Last time around, Tristan Bancks talked about his transition from actor to children’s and YA author, and one of his new books, Galactic Adventures: First Kids in Space. Now he’s back to tell us a little about his other new book, My Life and Other Stuff I Made Up, as well as some of his older books. Welcome back…
My Life and Other Stuff I Made Up is a short story collection. But the stories are linked by the character of Tom Weekly. Can you tell us a little about Tom and how you came up with the character?
Tom is, essentially, me. His experiences in the stories all began with something that happened in my life or that felt close to me. Those things are then heightened and embellished in the stories but they carry the seed of me. I didn’t have to write many ‘character notes’ on Tom because I knew him. I was a little boy, too, and, in some ways, I still am. Gus Gordon, the illustrator, also felt very close to the character so, together, we are the two halves of Tom Weekly’s brain. It’s quite a frightening image, actually.
It was fun. The book was written via email between Byron Bay and L.A. It’s about two high school students, total opposites, forced to email each other for a school English assignment. Tempany would email me from L.A., in character. I would get her email in the morning and email her back in character, and on it went. We discovered the story through these interactions. The first draft was fun. The consecutive drafts were more challenging because every change by one writer would have ramifications for the other author down the line. But I often get positive comments about the book. We’re currently re-working it and re-packaging for a North American ebook release.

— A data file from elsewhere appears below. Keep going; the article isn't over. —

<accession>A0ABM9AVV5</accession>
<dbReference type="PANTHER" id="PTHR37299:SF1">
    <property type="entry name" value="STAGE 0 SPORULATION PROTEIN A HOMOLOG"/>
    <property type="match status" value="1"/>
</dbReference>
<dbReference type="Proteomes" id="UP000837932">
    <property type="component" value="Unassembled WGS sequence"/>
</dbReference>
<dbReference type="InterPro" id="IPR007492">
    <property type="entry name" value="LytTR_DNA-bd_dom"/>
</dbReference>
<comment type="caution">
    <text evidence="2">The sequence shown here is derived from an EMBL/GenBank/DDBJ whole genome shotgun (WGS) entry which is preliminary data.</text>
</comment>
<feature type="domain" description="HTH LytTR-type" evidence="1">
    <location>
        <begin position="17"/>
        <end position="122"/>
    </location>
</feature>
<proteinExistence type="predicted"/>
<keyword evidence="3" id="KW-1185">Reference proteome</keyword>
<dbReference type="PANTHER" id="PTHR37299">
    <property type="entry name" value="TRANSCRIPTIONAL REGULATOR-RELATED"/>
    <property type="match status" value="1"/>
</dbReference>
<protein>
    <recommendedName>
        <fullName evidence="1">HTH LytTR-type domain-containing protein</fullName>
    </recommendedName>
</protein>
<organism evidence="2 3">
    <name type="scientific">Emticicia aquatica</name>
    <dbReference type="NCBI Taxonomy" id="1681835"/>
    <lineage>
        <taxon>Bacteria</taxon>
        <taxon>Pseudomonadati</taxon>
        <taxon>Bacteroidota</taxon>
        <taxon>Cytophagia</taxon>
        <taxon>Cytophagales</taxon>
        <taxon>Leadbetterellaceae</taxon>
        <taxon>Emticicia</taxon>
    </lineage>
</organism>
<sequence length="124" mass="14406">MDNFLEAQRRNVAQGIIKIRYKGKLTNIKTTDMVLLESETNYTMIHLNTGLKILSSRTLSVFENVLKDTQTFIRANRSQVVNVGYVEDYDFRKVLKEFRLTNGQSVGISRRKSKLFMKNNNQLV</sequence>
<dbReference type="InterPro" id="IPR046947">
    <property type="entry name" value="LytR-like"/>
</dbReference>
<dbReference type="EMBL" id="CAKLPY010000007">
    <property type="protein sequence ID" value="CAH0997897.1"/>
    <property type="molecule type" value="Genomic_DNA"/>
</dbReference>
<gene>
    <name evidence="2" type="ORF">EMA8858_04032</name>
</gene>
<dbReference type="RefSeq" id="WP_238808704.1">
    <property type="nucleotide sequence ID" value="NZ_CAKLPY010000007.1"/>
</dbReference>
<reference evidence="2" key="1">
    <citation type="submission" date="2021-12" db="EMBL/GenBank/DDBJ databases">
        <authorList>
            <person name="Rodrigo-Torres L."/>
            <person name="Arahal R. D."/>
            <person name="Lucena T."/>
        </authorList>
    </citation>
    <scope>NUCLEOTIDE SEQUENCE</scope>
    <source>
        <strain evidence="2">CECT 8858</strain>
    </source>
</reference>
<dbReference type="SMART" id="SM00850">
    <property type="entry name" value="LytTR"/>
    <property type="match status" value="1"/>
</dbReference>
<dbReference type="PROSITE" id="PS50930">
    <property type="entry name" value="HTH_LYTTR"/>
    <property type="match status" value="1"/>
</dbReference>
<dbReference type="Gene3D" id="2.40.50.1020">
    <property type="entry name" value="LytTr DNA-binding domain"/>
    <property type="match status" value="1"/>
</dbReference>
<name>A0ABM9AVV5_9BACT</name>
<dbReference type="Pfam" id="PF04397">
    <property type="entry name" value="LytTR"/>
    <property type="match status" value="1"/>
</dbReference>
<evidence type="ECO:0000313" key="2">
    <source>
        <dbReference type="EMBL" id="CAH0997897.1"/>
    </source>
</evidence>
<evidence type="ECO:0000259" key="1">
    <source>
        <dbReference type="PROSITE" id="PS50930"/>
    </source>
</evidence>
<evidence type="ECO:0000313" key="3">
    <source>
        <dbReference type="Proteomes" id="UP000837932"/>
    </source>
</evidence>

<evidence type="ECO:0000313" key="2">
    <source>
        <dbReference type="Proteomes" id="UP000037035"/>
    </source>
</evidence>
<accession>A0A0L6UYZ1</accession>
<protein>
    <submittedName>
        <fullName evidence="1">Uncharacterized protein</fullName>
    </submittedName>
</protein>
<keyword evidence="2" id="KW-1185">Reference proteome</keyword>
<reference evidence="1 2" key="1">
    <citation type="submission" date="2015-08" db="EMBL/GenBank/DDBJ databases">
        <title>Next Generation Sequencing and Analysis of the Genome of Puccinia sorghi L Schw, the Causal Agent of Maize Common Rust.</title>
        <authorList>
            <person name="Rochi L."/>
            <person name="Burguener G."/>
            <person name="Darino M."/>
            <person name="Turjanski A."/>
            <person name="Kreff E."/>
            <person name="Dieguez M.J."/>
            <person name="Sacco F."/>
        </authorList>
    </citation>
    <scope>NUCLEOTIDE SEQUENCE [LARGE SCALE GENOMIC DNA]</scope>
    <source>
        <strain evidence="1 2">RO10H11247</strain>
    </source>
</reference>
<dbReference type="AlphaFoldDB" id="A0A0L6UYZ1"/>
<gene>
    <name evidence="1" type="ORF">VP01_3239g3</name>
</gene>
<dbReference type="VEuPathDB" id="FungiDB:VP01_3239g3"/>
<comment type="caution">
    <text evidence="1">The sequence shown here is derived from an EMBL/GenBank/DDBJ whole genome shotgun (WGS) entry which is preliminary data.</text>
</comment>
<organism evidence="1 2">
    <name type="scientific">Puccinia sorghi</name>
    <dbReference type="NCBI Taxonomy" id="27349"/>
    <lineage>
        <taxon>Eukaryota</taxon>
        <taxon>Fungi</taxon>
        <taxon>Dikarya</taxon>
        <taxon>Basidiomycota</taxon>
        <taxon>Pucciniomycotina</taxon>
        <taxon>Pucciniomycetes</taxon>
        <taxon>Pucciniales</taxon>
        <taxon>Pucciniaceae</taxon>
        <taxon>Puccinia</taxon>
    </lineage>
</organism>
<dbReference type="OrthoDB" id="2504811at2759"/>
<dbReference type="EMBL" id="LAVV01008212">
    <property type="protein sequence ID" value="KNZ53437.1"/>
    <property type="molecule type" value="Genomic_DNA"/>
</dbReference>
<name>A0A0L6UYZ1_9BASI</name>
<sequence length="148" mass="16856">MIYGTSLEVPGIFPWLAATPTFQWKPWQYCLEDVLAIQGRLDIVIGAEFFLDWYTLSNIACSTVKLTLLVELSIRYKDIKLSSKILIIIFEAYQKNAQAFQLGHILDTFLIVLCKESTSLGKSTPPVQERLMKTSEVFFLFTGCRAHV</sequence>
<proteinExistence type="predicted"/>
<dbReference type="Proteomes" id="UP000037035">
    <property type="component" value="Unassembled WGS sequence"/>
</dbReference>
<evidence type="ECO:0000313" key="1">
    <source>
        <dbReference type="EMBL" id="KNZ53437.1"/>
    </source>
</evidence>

I had a deeply disturbing, nit-addled childhood and I needed a place to vent my harrowing experiences. Just kidding. I only had them once or twice but they’re all the rage now. You’re nobody in the playground if you don’t have nits. It was particularly enjoyable to write a non-human hero. I scratched for an entire year while writing those books.
You’ve written both short stories and novels. Do you have a preference?
Short stories are deeply refreshing after writing a longer book. They often arrive in one lump. Not that they are perfect at first draft, quite the opposite. You spend much more time polishing and refining with a short story rather than trying to tie disparate story threads together. But I wouldn’t want to only write short stories. A balance of the two is perfect for me.
Can you tell us what you’re working on at the moment? (Or is it Top Secret?)
Top Secret. I could tell you but I’d have to kill you and I don’t want to do that. You’re a nice guy. OK, I’ll tell you. It’s a story about a kid on the run, forced to become a detective as his life falls apart around him. I think it feels different to my other books and the writing process is vastly different, too.
What sort of stuff do you like reading and what book are you reading at the moment?
I read lots of stuff — children’s and YA fiction, books on Buddhism and creativity, biographies and adult fiction. I am currently reading Flow by Mihaly Csikszentmihalyi, a book on happiness and the creative process. I’m also reading The Search for WondLa by Tony DiTerlizzi (Spiderwick Chronicles author), which is fun.
George’s bit at the end
Tristan is about to set off on a literary tour with the Get Reading! programme. For a full list of his events around Australia (as well as other Get Reading! events), check out the Get Reading! website. Also, don’t forget to take a look at Tristan’s website as well — it’s packed full of info, writing tips and videos.
And tune in next time for some Doctor Who.
Catch ya later, George
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